Appellant sets forth seven points relied on for reversal which, in turn, are argued under four headings. Regardless of the numbering of the points and their grouping for argument, we are impressed that the only real question involved is whether an insurance company can be bound by an oral agreement of its agent to insure when that agent represents several other companies and has not outwardly indicated his intention to act for the particular company.

Since the decision in Harden v. St. Paul Fire & Marine Ins. Co., 51 N.M. 55, 178 P.2d 578, there can be no question that oral contracts of insurance are recognized in this state. This is in accord with the general rule. See note, 15 A.L.R. 995, 69 A.L.R. 559, 92 A.L.R. 232. In that case, it was said that an oral contract of insurance is effected when the parties have agreed upon "(1) the subject matter; (2) the risk insured against; (3) the duration of the risk; (4) the amount of insurance; (5) the rate of premium paid or agreed to be paid; and (6) the identity of the parties." No question is here raised concerning any of these elements except "(6) the identity of the parties." The trial court concluded that appellant's secret intention to write the insurance in appellee company was not effective to bind appellee company, particularly in view of the fact that appellant was agent for other companies.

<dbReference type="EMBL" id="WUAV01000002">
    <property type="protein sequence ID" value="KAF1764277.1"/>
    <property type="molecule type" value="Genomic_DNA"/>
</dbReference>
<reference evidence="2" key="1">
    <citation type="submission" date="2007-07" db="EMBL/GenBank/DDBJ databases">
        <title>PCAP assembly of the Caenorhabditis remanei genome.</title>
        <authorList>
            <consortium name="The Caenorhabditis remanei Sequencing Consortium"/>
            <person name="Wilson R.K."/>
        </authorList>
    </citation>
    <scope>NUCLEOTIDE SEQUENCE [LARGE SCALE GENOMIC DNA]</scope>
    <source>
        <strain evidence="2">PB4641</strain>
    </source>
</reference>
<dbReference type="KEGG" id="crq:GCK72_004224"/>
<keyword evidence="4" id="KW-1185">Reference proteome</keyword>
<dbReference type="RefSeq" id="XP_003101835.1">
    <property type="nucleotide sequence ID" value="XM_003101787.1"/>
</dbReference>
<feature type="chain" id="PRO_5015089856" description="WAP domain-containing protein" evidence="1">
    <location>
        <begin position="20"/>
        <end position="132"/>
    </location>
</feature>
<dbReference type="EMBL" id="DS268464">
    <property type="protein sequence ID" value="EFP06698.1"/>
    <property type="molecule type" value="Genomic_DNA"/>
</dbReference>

There can be no question that the trial court's holding is in accord with the great majority of decisions in cases involving undisclosed intention to place insurance with a particular company. Grimes v. Virginia Fire & Marine Ins. Co. (Tex.Civ.App. 1920) 218 S.W. 810, is such a case. We quote the following therefrom:

"The controlling question in the case is whether or not the evidence was sufficient to show that a parol contract of insurance was made. The question must be answered in the negative. That a parol contract of insurance is ordinarily valid and enforceable seems to be well settled. But an agreement by a fire insurance agent to furnish insurance to a property owner in some company to be selected by the agent from a number of companies represented by him is not enforceable against a particular company in the absence of proof that such agent before the fire properly designated such company as the insurer. In other words, a parole contract of insurance, made with an insurance agent representing several *674 companies the company to take the risk not being specified is not enforceable. * * *"

The following additional cases support the rule: Hartford Fire Ins. Co. v. Trimble, 117 Ky. 583, 78 S.W. 462; Shawnee Fire Ins. Co. v. Roll, 145 Ky. 113, 140 S.W. 49; Springfield Fire & Marine Ins. Co. v. Hubbs-Johnson Motor Co. (Tex.Com.App. 1931) 42 S.W.2d 248; Kleis v. Niagara Fire Ins. Co., 117 Mich. 469, 76 N.W. 155; Dubuque Fire & Marine Ins. Co. v. Miller, 219 S.C. 17, 64 S.E.2d 8; Sholund v. Detroit Fire & Marine Ins. Co., 172 Wash. 111, 19 P.2d 395; Employers Fire Ins. Co. v. Speed, 242 Miss. 341, 133 So. 2d 627. See also, Appleman, Insurance and Practice, 285, ยง 7199.

The only case that has come to our attention which might be considered as lending some support to appellant's position is Elliott v. Standard Acc. Ins. Co., 92 N.H. 505, 33 A.2d 562. This case is possibly distinguishable because of the fact that the agent had for several years previously written all of insured's automobile liability insurance with the company held to be the insurer. See also, Heatherly v. Sun Ins. Office (U.S.D.C., E.D.Tenn.N.D. 1951) 100 F. Supp. 376.